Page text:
Two Boston-based critics of the new Islamic Society of Boston Cultural Center (ISB), watched last week's opening ceremonies at the mosque and describe some disturbing, if not unsurprising incidents. The mosque's development was riddled with troubling facts, from the sweetheart land deal it received from the city to the troubling people influential inside the mosque. They include Muslim Brotherhood spiritual leader Yusuf Qaradawi and Jamal Badawi, an unindicted co-conspirator in the Hamas-support prosecution of the Holy Land Foundation.
In a column Sunday, Boston College political scientist Dennis Hale and Charles Jacobs of Americans for Peace and Tolerance say they saw little to assuage their concerns about extremist leadership at the new mosque:
"Some milestone! The city has helped the Wahhabi clerical establishment - purveyors of the most intolerant religious teachings on the planet - and the Muslim Brotherhood - genesis of all Sunni terrorist organizations - set up shop in the Cradle of Liberty, flying a false flag of moderation. And to make matters worse, this sad milestone is praised as a great victory for diversity and a boon to local Muslims.
Meanwhile, those who criticize this arrangement are branded as bigots and dragged into court, while the press and public officials ignore the links between the leaders of the Islamic Society of Boston Cultural Center and Islamist hatred and terrorism. These claims are supported by tens of thousands of pages of evidence - much of it delivered to us by the society as a result of the discovery process triggered by their own lawsuit."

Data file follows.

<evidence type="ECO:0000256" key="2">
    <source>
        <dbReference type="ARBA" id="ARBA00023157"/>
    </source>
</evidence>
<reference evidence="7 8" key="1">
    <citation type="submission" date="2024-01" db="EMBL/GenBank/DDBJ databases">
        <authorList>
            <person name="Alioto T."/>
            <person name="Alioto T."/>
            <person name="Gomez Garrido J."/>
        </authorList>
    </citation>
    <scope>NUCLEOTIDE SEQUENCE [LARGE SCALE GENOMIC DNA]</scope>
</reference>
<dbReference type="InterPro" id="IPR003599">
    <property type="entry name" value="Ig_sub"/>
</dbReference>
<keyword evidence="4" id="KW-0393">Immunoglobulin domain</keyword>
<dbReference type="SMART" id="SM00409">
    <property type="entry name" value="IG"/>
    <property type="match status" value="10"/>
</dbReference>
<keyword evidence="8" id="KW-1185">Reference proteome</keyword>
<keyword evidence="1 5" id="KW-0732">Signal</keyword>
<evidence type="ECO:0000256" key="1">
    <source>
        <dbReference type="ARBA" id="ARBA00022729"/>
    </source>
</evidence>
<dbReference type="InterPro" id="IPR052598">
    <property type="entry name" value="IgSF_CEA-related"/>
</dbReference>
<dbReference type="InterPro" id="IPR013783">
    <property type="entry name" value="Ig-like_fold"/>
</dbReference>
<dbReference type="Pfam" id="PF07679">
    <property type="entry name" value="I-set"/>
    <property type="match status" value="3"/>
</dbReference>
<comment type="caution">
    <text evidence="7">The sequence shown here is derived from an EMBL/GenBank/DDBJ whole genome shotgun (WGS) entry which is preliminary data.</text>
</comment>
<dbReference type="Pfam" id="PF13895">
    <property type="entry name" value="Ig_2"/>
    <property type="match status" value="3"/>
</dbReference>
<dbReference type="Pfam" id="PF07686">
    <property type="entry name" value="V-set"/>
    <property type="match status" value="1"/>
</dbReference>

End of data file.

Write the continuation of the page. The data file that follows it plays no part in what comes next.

That lawsuit, which also targeted Investigative Project on Terrorism Executive Director Steven Emerson, was dropped during the discovery process. No damages were paid, no one retracted anything and the defendants are free to continue investigating and criticizing the mosque.
Despite all the disclosures, the mosque's opening still drew Mayor Tom Menino and a videotaped greeting from Massachusetts Governor Duval Patrick. But outside, away from the pleasantries extended to the politicians, Hale and Jacobs report an encounter which verified their worst concerns:
"One of the imams who came over to talk with us denied the existence of slavery in the Sudan and said that preaching death for homosexuals is an 'opinion' to which Qaradawi is 'entitled.' And an angry Muslim youth from the mosque informed us that it was common knowledge that the Jews had tried to assassinate and 'betray' the prophet Mohammed. Consequently, he claimed that Jews could be discriminated against 'to some extent.'"
"No sensible person believes that this is what multiculturalism is supposed to mean," the writers conclude, Nor is it something that should be difficult to understand. Read the Hale and Jacobs column here.